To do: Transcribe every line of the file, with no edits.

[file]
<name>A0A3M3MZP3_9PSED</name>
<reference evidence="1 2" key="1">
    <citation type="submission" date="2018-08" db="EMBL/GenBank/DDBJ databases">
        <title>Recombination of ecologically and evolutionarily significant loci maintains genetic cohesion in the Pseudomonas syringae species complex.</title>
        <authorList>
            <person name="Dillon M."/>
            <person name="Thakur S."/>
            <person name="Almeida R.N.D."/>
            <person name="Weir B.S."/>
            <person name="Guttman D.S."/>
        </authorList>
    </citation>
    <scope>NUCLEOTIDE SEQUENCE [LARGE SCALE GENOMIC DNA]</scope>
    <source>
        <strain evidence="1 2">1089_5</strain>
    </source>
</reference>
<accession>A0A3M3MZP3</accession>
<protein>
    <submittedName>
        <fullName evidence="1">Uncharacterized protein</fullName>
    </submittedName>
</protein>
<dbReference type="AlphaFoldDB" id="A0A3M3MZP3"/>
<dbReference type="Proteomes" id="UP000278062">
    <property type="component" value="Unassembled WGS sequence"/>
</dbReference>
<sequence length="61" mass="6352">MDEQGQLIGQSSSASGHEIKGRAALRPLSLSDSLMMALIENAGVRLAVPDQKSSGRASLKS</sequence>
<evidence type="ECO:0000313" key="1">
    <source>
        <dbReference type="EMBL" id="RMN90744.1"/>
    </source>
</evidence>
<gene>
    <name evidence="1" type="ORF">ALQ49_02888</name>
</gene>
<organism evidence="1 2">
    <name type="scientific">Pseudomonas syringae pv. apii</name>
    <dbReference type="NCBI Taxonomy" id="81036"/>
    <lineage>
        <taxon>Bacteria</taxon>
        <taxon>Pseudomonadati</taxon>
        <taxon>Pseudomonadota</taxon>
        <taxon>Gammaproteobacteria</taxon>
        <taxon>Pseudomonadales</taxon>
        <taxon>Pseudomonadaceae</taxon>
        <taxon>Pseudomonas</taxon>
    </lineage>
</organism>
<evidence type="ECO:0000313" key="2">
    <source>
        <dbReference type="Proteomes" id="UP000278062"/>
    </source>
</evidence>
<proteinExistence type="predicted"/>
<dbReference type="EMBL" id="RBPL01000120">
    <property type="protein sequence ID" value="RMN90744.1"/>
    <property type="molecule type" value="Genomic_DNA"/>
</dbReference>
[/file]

<name>A0A3M3MZP3_9PSED</name>
<reference evidence="1 2" key="1">
    <citation type="submission" date="2018-08" db="EMBL/GenBank/DDBJ databases">
        <title>Recombination of ecologically and evolutionarily significant loci maintains genetic cohesion in the Pseudomonas syringae species complex.</title>
        <authorList>
            <person name="Dillon M."/>
            <person name="Thakur S."/>
            <person name="Almeida R.N.D."/>
            <person name="Weir B.S."/>
            <person name="Guttman D.S."/>
        </authorList>
    </citation>
    <scope>NUCLEOTIDE SEQUENCE [LARGE SCALE GENOMIC DNA]</scope>
    <source>
        <strain evidence="1 2">1089_5</strain>
    </source>
</reference>
<accession>A0A3M3MZP3</accession>
<protein>
    <submittedName>
        <fullName evidence="1">Uncharacterized protein</fullName>
    </submittedName>
</protein>
<dbReference type="AlphaFoldDB" id="A0A3M3MZP3"/>
<dbReference type="Proteomes" id="UP000278062">
    <property type="component" value="Unassembled WGS sequence"/>
</dbReference>
<sequence length="61" mass="6352">MDEQGQLIGQSSSASGHEIKGRAALRPLSLSDSLMMALIENAGVRLAVPDQKSSGRASLKS</sequence>
<evidence type="ECO:0000313" key="1">
    <source>
        <dbReference type="EMBL" id="RMN90744.1"/>
    </source>
</evidence>
<gene>
    <name evidence="1" type="ORF">ALQ49_02888</name>
</gene>
<organism evidence="1 2">
    <name type="scientific">Pseudomonas syringae pv. apii</name>
    <dbReference type="NCBI Taxonomy" id="81036"/>
    <lineage>
        <taxon>Bacteria</taxon>
        <taxon>Pseudomonadati</taxon>
        <taxon>Pseudomonadota</taxon>
        <taxon>Gammaproteobacteria</taxon>
        <taxon>Pseudomonadales</taxon>
        <taxon>Pseudomonadaceae</taxon>
        <taxon>Pseudomonas</taxon>
    </lineage>
</organism>
<evidence type="ECO:0000313" key="2">
    <source>
        <dbReference type="Proteomes" id="UP000278062"/>
    </source>
</evidence>
<proteinExistence type="predicted"/>
<dbReference type="EMBL" id="RBPL01000120">
    <property type="protein sequence ID" value="RMN90744.1"/>
    <property type="molecule type" value="Genomic_DNA"/>
</dbReference>